How do I tell PCBnew that a polygon generated by “Draw a graphic polygon” is intended to be part of the “+5V” net, so having that polygon overlap some pads on the “+5V net” is OK?
Voltage regulator datasheets typically show an example layout with thick, chunky connections for high-current nets between a chip and the parts around it.
In KiCad 6 PCBnew layout, it seems natural to use the “Draw a graphic polygon” tool (CTRL+shift+P) to draw those shapes on the top or bottom copper layer.
But then the DRC gives me a “clearance violation” between that copper layer and pads on the “+5V” net. Apparently DRC doesn’t realize that graphic polygon should be part of the “+5V” net.
(While this isn’t exactly what I wanted, I must admit that the current behavior is vastly better than
“DRC not complaning with copper polygons”
I agree. But some of these questions get into areas where my foundation in the software is not so good. I also question why the software would make a copper polygon on the board that is not connected to a net. I think that copper which is electrically floating is generally bad practice but there may be special exceptions.
Thanks. If anyone knows of a good reason why they would want a floating copper zone I would like to hear about it. I can think of:
A copper area getting connected by a screw in later assembly, or something similar…
Copper text. But these days our boards mostly have silkscreens. Not sure why copper text would be needed. And copper text is not a zone.
My copper polygons cover most of several pads – in particular, one copper polygon nearly completely covers the “+5V” end of one capacitor and the “+5V” pin of one voltage regulator. Those copper polygons are definitely not floating, and in fact the DRC complains that that polygon is touching those pins. (In my opinion incorrectly complaining. I feel DRC should only complain if that polygon gets too close to any other net, any net that is not “+5V”.)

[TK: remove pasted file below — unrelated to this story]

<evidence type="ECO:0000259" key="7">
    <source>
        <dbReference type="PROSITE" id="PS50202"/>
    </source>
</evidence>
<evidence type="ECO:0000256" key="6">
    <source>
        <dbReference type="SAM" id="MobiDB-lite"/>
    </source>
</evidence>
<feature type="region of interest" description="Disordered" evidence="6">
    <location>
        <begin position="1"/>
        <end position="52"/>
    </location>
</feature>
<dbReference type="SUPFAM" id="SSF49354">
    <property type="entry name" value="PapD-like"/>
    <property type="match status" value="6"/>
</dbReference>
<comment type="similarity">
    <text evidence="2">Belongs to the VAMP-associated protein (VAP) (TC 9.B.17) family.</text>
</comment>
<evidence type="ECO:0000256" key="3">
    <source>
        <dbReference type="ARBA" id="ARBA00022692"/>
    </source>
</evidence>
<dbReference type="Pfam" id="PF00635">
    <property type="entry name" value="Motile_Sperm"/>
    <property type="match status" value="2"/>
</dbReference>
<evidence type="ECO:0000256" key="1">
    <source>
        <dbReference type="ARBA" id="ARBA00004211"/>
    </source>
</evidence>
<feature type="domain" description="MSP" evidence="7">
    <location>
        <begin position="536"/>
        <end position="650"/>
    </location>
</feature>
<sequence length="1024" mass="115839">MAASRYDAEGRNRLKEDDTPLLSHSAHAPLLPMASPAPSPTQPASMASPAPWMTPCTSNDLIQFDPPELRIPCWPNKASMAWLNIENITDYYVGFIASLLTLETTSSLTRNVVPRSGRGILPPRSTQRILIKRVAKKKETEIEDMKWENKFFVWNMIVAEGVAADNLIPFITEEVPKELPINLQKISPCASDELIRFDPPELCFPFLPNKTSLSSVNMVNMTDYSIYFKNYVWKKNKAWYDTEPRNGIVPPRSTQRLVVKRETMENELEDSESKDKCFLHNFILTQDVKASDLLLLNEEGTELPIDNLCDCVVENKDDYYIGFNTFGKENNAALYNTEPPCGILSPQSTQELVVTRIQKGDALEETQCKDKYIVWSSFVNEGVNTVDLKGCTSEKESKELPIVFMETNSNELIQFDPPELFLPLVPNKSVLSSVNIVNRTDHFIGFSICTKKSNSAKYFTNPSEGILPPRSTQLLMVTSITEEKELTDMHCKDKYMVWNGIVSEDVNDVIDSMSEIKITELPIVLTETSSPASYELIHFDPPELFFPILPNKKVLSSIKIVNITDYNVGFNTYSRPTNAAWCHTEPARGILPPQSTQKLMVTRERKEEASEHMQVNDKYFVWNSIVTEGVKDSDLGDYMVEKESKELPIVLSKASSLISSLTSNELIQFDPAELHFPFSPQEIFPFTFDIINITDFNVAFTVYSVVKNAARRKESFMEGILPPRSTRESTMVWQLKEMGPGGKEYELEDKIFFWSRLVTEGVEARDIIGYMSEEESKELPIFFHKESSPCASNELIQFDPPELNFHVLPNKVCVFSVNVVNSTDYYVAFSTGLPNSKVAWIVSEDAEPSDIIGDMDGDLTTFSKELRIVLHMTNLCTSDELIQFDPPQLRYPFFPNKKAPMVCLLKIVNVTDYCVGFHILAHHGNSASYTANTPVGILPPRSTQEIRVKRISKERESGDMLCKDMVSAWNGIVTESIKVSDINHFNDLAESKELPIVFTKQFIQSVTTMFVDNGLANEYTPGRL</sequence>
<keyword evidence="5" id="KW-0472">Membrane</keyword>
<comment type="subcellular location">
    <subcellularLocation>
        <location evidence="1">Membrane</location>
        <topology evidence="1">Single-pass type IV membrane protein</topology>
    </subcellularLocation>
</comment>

“Why copper text”?
I don’t see how that’s relevant to this thread – perhaps you should ask that as a separate question – but because you asked:
Many people write the layer number in copper text on every layer because many PCB design guides recommend a “layer indicator block” in – see
For example, copper has better resolution than silk and no offset. On a small board, say, 10x10 mm it may not be useful to use silk at all, but there may be some room on a copper area. And copper text looks way more cooler than silk
I came to KiCad from Altium recently and I’m still learning. I am very impressed with version 6 and have donated to KiCad in the last drive to help out.
A few days ago, I struggled to draw a filled rectangle in a copper layer and assign a net to it, just as you described.
What I found:
You can draw a graphics shape in a copper layer.
Right click on it and select the command: [Create from Selection].
Now, you can make the shape into a zone, keep out, traces, etc.
Keep in mind that the original shape is still there, under the newly created one (You may want to delete it).
I tried it in PCBNEW and Footprint Editor and it works beautifully!
You certainly put in some effort to find that list of 8 references.
But I do not see the point.
KiCad has graphic polygons, and (copper) zones, and they are different entities.
Why would that be a problem?
Copper text is useful. Partially for hobby-etching, which usually does not have a silkscreen, but also to identify layers. I’ve seen 6 or more layer PCB’s with “empty” area except for the layer identification mark, and when you shine a light through the PCB, you can check if all internal layers are present.
Fiducials are also “graphic” items on a copper layer, but also because “Users expect it to work”.